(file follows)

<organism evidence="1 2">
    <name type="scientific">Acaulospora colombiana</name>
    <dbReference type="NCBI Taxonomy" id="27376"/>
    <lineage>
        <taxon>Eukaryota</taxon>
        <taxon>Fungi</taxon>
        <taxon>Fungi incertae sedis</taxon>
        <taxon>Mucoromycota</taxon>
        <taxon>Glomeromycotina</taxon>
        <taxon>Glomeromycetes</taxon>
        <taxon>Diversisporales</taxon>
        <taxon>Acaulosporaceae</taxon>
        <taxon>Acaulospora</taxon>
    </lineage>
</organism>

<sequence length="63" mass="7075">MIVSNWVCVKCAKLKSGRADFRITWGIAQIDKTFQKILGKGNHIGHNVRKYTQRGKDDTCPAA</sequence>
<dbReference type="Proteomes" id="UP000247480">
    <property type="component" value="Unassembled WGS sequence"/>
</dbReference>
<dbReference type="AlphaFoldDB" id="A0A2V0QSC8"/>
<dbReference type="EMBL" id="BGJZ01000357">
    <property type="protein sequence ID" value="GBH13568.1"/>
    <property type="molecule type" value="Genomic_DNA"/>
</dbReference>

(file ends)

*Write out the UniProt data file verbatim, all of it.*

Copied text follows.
<organism evidence="1 2">
    <name type="scientific">Acaulospora colombiana</name>
    <dbReference type="NCBI Taxonomy" id="27376"/>
    <lineage>
        <taxon>Eukaryota</taxon>
        <taxon>Fungi</taxon>
        <taxon>Fungi incertae sedis</taxon>
        <taxon>Mucoromycota</taxon>
        <taxon>Glomeromycotina</taxon>
        <taxon>Glomeromycetes</taxon>
        <taxon>Diversisporales</taxon>
        <taxon>Acaulosporaceae</taxon>
        <taxon>Acaulospora</taxon>
    </lineage>
</organism>

<sequence length="63" mass="7075">MIVSNWVCVKCAKLKSGRADFRITWGIAQIDKTFQKILGKGNHIGHNVRKYTQRGKDDTCPAA</sequence>
<dbReference type="Proteomes" id="UP000247480">
    <property type="component" value="Unassembled WGS sequence"/>
</dbReference>
<dbReference type="AlphaFoldDB" id="A0A2V0QSC8"/>
<dbReference type="EMBL" id="BGJZ01000357">
    <property type="protein sequence ID" value="GBH13568.1"/>
    <property type="molecule type" value="Genomic_DNA"/>
</dbReference>